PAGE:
The scope of the Committee shall be the promotion of knowledge and the promulgation of standard specifications, classifications, test methods, practices, guides, and terminology in the following technical fields:
Liquid fuels derived from: petroleum or the liquefaction of coal, shale, oil sands, or other naturally occurring materials; liquefied petroleum gas (LPG) and other compressed liquefied fuels; liquid fuels derived from biological materials ('biofuels'); synthesized liquid fuels (also known as renewable or alternative fuels) and oxygenates as fuels or components thereof. Such liquid fuels encompass fuels used for aviation, automotive, burner, diesel, gas turbine, and marine services.
Lubricants derived in whole or in part from petroleum and non-petroleum sources, including synthetics (such as ester lubricating oils), biological, or naturally occurring (mined) materials;
Hydraulic fluids whether derived in whole or in part from petroleum or from other sources;
Liquid hydrocarbons (including liquefied petroleum gas (LPG), and mixtures of hydrocarbons, for chemical and special uses, and fuel products derived therefrom;
Petroleum coke, industrial carbons, and industrial pitches derived in whole or in part from petroleum liquids;
Petrolatum and petroleum waxes;
Additives and other substances which affect the product characteristics of fuels, lubricants, and other products within the scope of the Committee.
Also included within the scope of the Committee shall be the promotion of knowledge and the promulgation of standards on the environmental persistence (biodegradation), ecotoxicity, and bioaccumulation of the products indicated in Section 2.1.
Specifically excluded from the scope of the Committee are standards related to the following technical areas:
Gaseous fuels, including natural gas (including LNG and CNG), hydrogen and manufactured gases such as water gas;
Aromatic and naphthenic hydrocarbons containing six or more carbon atoms, and used in chemical manufacture;
Road and paving materials, bituminous waterproofing and roofing materials;
Paint thinners, solvents;
Electrical insulating materials.
The work of this Committee shall be coordinated with other ASTM International committees and with organizations having mutual interests.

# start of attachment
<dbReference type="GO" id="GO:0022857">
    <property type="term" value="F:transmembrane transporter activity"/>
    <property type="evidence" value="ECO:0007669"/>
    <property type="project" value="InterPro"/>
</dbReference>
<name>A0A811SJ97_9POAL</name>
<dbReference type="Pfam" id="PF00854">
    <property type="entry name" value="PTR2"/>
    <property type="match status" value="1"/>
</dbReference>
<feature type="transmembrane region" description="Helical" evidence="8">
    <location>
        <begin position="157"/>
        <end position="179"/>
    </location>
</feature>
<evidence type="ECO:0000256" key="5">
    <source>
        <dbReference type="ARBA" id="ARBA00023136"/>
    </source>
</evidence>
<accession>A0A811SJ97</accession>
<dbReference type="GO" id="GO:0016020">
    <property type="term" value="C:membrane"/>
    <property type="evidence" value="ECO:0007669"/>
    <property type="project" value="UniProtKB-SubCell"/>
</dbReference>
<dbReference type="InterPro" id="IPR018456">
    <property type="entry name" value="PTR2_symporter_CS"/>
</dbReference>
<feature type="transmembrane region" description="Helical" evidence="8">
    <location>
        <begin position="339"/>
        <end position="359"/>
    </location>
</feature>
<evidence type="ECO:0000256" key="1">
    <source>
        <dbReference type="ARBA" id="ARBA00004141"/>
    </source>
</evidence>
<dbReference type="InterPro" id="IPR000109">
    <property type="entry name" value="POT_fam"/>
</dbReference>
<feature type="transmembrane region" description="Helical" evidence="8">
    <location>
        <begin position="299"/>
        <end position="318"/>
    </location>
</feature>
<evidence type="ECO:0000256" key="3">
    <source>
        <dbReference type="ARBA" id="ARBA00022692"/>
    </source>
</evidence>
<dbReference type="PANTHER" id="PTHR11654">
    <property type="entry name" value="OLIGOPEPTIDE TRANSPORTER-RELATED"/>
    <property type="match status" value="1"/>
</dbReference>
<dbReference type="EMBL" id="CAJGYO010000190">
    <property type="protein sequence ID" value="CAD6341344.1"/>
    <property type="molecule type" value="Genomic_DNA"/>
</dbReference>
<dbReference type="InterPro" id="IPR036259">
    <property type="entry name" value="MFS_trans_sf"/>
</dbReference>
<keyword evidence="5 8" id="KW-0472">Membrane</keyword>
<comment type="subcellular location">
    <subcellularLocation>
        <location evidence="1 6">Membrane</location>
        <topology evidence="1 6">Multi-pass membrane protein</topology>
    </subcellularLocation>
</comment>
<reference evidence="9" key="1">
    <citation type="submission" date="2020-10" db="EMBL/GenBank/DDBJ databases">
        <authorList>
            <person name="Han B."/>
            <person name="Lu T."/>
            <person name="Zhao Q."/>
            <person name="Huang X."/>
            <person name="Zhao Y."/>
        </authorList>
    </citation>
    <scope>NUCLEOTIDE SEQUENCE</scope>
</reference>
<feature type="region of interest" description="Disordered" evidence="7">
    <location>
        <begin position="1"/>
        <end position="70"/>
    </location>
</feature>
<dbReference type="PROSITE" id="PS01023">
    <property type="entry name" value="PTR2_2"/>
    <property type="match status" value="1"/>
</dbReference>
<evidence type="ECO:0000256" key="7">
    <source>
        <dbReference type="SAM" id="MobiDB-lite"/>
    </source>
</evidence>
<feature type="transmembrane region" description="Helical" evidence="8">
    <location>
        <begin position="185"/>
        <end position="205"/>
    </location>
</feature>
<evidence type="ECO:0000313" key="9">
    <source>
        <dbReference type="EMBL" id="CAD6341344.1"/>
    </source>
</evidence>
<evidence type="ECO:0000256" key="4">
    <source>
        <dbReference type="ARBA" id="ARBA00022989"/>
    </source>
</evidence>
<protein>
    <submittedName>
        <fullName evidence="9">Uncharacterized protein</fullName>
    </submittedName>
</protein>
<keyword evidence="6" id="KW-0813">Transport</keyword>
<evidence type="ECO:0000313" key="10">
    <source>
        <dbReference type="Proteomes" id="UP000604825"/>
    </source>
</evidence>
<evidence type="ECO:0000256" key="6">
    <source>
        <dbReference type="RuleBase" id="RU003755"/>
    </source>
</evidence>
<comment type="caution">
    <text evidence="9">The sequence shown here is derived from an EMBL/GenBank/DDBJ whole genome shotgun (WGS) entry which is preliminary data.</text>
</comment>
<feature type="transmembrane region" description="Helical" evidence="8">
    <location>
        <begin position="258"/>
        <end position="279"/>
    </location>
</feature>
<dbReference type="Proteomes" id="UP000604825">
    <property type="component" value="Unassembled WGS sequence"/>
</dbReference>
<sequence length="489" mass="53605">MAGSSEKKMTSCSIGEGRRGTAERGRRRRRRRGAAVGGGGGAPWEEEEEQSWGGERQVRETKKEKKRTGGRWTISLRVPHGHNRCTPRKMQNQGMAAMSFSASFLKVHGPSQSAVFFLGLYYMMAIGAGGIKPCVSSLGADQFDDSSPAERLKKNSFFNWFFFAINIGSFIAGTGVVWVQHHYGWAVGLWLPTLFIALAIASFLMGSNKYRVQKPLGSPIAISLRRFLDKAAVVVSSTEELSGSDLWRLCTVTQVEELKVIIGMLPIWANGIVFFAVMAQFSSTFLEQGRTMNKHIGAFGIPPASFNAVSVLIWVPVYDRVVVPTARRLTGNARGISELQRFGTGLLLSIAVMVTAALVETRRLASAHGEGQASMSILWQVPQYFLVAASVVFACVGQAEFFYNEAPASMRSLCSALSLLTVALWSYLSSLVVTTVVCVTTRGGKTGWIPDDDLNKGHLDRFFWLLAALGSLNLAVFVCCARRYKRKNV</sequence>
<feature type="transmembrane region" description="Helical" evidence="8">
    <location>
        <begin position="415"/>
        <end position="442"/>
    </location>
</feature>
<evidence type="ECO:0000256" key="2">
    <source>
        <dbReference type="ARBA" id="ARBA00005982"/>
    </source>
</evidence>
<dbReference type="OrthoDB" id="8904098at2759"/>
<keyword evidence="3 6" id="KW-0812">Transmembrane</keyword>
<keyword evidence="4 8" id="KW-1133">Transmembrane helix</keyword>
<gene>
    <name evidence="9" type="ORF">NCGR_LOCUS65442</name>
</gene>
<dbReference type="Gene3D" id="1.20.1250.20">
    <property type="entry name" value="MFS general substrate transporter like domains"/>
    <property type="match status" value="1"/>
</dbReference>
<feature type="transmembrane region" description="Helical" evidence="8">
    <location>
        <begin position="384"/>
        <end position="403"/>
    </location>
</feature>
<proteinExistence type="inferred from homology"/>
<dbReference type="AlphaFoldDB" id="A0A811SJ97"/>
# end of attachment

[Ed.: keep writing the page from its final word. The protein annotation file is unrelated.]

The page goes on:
benchtop analyzer; valve freeze
The moisture content of some LPG products can be critical to their use in cold climates. Special- Duty Propane and Commercial Propane require moisture levels below their saturation level at operating temperatures and pressures to meet specifications. In order to prevent ice and/or hydrate formation, the degree of water saturation must be low enough to prevent the formation of free water in storage tanks and/or regulators during normal service and even at very low ambient temperatures to which they may be exposed. The formation of ice and/or hydrates can lead to the blockage of vapor or liquid fuel lines, and disrupt the operation of pumps, meters, filters, valves, regulators and safety shut-off valves. Occasional process failures or contamination during transport can cause water contamination of LPG. The dryness of propane can be evaluated using D2713, Standard Test Method for Dryness of Propane (Valve Freeze Method). However, this test method is a performance test on a spot sample, that may be fooled by the presence of methanol added as an anti-icing additive. Method D2713 does not provide a quantitative measurement of water content. Method D2713 has environmental concerns due to the amount of propane that is released during the test. This method proposes use of an electronic hygrometer that measures the dew point of a flowing stream of LPG, and calculates the amount of water in a liquid sample based on the composition of the LPG, and its temperature.
The title and scope are in draft form and are under development within this